You should keep all of your fire starting materials together in the same place. We use a Maxpedition Micro Pocket Organizer for ours. You can cut off the draw strap if you want to make the bag even more compact.
This organizer is water resistant, but you probably want to keep it inside a gallon ziplock bag for extra water protection.
In addition to our 3 ignition sources, tinder and fuel, we include 3 more items in our fire kit.
- Folding knife – good for prepping your tinder, or getting some shavings to help get your fire started. A small knife that can handle detail work is what you want here.
- Flashlight – many times when you need to make a fire it is because it’s getting dark. It’s not fun to try to get a blaze going when you can’t see what you are doing. You should have other lighting in your bug out bag, but a little redundancy can’t hurt. We removed the paracord zipper attachment from our fire kit and added a Streamlight Nano flashlight to the pull cord.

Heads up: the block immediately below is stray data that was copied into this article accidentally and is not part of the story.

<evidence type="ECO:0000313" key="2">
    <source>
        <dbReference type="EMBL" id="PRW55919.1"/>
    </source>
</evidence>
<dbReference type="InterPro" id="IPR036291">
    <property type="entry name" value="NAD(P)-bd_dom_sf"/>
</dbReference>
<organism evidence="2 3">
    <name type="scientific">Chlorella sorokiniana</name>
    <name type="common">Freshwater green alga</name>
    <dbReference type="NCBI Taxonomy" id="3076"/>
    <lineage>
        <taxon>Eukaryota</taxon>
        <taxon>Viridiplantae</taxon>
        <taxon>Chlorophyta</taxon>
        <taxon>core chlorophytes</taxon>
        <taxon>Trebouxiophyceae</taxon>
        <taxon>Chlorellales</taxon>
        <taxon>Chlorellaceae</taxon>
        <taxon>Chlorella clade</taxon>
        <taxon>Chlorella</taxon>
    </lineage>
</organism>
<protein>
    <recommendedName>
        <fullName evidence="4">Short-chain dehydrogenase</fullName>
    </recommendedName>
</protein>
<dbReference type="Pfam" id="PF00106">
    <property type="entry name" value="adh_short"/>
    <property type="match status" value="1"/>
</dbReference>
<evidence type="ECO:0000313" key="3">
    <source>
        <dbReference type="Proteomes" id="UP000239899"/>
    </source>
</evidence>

- Aluminum can – while it’s not the most high tech piece of equipment in your kit, an aluminum soda can is useful as a wind screen when you first get your fire started. Cut your can up ahead of time and put it in your kit. We cut the top and bottom off, then fold the rest into a flat package.
NOTE: We use the same fire kit in both our Bug Out and Get Home bags.
Keep lighters with fuel in them close to your body heat in cold weather conditions. The fuel can freeze in extreme conditions. If this happen, go to one of your back up ignition sources.
If you find yourself in a wet environment, start collecting damp wood and leaves and keep them in your pockets while you travel to help them dry out some before it is time to build a fire.
Keep your fire as small as you can while still doing the job of keeping your warm and dry. The bigger and hotter a fire, the more wood you are going to have to scavenge to keep it going. We’ll discuss some of the additional tools you’ll want in your bag for acquiring wood in the tool section of the guide.